Originally posted 24 Nov 19
Here is an excerpt:
When asked about engaging leaders in atheist- and liberal-leaning Silicon Valley, Salobir says that, even if they’re not religious, many do seek meaning in their work. “They dedicate all their time, all their money, all their energy to build a startup—it has to be meaningful," he says. "If it’s not, what is the point of waking up every morning and working so much?"
It's the kind of work that has Salobir finding inspiration in John the Baptist. “He’s the one who connects," he says. "He’s the one who puts people in touch.”
There are other Vatican-affiliated groups interested in the impact of emerging technologies, Green says. He points to pontifical academies that have—or will—host conferences on topics including robotics and artificial intelligence. This past September, the Pontifical Council for Culture and the Dicastery for Promoting Integral Human Development came together to host a conference on the common good in the digital age that featured Silicon Valley leaders like Reid Hoffman and representatives from Facebook and Mozilla.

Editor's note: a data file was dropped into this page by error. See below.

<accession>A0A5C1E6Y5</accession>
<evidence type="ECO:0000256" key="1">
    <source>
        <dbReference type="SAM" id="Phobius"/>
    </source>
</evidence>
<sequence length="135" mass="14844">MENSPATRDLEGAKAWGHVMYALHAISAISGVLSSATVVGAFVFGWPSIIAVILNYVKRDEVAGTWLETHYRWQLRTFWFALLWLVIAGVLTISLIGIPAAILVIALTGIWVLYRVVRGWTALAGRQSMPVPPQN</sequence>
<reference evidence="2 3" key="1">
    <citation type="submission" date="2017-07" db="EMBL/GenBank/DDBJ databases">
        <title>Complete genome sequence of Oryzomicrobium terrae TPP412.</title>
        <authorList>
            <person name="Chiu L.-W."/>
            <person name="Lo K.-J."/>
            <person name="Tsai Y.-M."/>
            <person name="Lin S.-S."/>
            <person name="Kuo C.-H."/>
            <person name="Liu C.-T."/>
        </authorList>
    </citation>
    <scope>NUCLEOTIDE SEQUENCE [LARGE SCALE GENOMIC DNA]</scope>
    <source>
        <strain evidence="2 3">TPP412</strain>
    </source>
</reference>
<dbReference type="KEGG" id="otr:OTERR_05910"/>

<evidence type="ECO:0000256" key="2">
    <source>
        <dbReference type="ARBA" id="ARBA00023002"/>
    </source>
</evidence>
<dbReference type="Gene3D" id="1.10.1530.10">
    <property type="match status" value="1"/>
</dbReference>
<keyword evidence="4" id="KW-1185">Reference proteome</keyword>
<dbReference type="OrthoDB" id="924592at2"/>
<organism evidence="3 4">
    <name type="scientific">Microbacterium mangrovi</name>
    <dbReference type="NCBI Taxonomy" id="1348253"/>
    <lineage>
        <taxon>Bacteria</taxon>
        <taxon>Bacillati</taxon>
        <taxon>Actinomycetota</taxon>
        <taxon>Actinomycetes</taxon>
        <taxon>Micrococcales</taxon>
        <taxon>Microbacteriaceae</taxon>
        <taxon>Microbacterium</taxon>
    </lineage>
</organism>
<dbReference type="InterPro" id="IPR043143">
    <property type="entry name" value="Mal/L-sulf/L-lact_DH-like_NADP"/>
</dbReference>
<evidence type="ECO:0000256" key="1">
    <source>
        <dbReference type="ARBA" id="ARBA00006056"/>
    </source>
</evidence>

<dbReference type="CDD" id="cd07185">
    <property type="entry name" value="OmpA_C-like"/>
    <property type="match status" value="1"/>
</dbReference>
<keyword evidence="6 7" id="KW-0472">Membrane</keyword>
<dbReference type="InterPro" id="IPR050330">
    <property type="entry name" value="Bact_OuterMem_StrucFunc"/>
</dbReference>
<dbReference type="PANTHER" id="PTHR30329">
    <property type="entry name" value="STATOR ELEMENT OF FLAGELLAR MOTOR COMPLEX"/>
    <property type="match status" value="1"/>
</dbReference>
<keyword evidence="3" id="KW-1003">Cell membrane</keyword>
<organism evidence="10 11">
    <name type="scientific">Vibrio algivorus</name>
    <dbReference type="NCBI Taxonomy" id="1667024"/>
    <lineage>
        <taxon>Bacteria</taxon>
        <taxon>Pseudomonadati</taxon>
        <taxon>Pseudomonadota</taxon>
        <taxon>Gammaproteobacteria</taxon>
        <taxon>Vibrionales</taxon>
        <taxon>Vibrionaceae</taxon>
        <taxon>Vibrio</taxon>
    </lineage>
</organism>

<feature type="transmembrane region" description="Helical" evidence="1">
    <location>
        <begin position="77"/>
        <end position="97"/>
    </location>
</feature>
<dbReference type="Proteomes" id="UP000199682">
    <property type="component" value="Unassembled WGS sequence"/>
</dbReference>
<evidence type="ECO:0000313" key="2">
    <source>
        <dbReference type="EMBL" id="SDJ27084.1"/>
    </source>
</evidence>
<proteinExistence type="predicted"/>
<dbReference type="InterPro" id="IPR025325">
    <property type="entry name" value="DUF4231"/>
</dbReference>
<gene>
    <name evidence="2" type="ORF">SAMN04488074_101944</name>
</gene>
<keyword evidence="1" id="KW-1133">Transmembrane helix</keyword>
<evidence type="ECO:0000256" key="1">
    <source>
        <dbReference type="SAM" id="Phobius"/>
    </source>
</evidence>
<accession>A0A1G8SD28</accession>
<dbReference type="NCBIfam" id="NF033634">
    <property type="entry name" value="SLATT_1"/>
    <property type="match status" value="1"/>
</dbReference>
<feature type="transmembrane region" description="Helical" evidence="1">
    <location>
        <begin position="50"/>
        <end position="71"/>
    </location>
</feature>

But Green says Optic is somewhat unique in its focus on establishing a reciprocal relationship with the technology industry. “It’s not just that the Church is going to get good information here, but [that] the technologists are going to feel like they’re also being benefitted," he says.
They’re getting the opportunity to think about technology in a way that they haven’t been thinking about it before, Green adds. “It’s a mutually beneficial relationship.”
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